Mises was not limited to the field of economics, and here also Murray followed in his footsteps. He was the opposite of the numbers-crunchers in today’s economics departments. His aim was to understand—to understand the workings of society, to understand the nature of freedom, to trace its roots, to ascertain how it could be brought to as much perfection as fallible human beings are capable of.
Yet who else carries on the work of Mises and Rothbard today? Other free market organizations, which do some good, I will not deny it, but still, they find it safer to advertise their connection with Hayek and Milton Friedman. Mises and Murray were never salonfähig, as the Germans say — they weren’t “clubbable,” in the English sense.”
At the Mises Institute there is no political correctness, there is no subject that is off-limits because it might offend the liberal media or liberal academics. The Mises Institute does not play that political game. Its scholars are truth-seekers, in the tradition of Ludwig von Mises and Murray Rothbard.5
Some key/notable work by/about Raico:
- Rethinking Churchill (audio of related speech)
- Grow Up, Canada, by Ralph Raico
- Great Wars and Great Leaders: A Libertarian Rebuttal
- Other audio/video of Raico
- Mises Institute’s Oral History Project: An Interview with Ralph Raico: “On February 20, 2013, David Gordon, Lew Rockwell, and Joe Salerno spoke extensively with the foremost historian of classical liberalism, Ralph Raico, about his life and career, including insights into the views and personalities of Ayn Rand, F.A. Hayek, and Murray Rothbard.”6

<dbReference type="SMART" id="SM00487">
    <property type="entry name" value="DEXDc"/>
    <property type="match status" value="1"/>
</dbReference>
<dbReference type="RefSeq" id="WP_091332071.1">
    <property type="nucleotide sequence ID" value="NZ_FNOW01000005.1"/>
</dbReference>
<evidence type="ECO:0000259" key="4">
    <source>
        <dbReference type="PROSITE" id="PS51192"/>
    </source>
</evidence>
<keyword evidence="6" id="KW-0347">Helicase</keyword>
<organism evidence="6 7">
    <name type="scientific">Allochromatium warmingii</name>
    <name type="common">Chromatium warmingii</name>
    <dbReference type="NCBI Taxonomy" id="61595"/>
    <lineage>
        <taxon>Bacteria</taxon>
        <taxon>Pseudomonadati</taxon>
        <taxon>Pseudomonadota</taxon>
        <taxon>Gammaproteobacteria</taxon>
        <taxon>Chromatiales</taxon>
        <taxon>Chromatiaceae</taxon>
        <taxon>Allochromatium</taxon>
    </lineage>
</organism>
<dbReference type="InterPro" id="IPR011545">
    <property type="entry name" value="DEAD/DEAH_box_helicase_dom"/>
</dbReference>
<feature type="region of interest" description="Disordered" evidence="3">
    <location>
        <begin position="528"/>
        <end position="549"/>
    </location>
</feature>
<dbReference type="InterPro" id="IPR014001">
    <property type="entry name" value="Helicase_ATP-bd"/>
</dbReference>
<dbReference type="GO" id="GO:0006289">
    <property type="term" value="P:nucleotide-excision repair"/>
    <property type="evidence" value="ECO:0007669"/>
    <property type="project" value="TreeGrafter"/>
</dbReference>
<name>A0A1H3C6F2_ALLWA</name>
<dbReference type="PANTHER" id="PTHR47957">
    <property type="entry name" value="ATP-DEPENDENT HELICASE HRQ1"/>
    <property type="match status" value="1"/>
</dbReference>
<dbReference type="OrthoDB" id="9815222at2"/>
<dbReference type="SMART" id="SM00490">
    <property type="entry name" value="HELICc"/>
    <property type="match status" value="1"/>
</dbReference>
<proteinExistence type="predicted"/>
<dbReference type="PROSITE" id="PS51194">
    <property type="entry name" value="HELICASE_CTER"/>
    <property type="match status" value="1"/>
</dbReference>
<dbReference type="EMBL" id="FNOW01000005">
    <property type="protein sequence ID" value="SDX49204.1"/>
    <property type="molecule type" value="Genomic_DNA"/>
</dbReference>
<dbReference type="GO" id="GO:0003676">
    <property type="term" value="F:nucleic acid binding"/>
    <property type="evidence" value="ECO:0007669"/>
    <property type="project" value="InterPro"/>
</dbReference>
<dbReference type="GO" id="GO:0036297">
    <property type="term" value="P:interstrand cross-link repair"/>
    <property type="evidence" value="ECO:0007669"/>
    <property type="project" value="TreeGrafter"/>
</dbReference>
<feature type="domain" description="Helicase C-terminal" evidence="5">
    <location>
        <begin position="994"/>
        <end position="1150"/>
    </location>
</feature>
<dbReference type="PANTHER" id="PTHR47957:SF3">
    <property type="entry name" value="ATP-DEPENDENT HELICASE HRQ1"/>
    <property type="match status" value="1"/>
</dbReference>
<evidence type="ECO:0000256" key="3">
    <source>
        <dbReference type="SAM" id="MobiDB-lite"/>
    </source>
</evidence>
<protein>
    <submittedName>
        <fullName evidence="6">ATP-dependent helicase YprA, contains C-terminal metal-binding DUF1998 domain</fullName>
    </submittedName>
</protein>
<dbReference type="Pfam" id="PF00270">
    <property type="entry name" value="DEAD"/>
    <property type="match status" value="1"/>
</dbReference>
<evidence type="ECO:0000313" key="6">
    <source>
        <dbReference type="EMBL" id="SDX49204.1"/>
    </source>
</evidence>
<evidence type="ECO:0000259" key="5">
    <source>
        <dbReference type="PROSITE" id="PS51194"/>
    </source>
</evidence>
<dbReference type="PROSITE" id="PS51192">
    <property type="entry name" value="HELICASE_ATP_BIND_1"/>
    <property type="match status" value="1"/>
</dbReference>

- Mises on Fascism, Democracy, and Other Questions
- Raico: Mises and Monarchy, Liberty 1997 and Raico Cleans Tom Palmer’s Clock
Raico: Liberalism Defined (from Mises University 2009)
- For other tributes to Ralph, see e.g. Jeff Tucker, Ralph Raico’s Liberal Mind and Spirit; Mark Thornton, True Liberalism: A Personal Reflection in Honor of Ralph Raico; Tom Woods show, Ep. 816 Liberty Lost a Great Historian in 2016 . [↩]
- See How I Became A Libertarian, December 18, 2002, LewRockwell.com (published as “Being a Libertarian” in I Chose Liberty: Autobiographies of Contemporary Libertarians (compiled by Walter Block; Mises Institute 2010.) [↩]
- Gordon, The History of Our Movement. For more on Raico and Reisman’s meeting with Mises, see How Ralph Raico Met Ludwig von Mises . [↩]
- Raico, Mises on Fascism, Democracy, and Other Questions; see also my 2010 post Switzerland, Immigration, Hoppe, Raico, Callahan. [↩]
- Quoted in Justin Ptak, “Ach, that Rothbard!” See also: Ralph Raico: 2000 Schlarbaum Award Speech and Schlarbaum Prize Laureate 2000. [↩]
- See also Gordon, The History of Our Movement. [↩]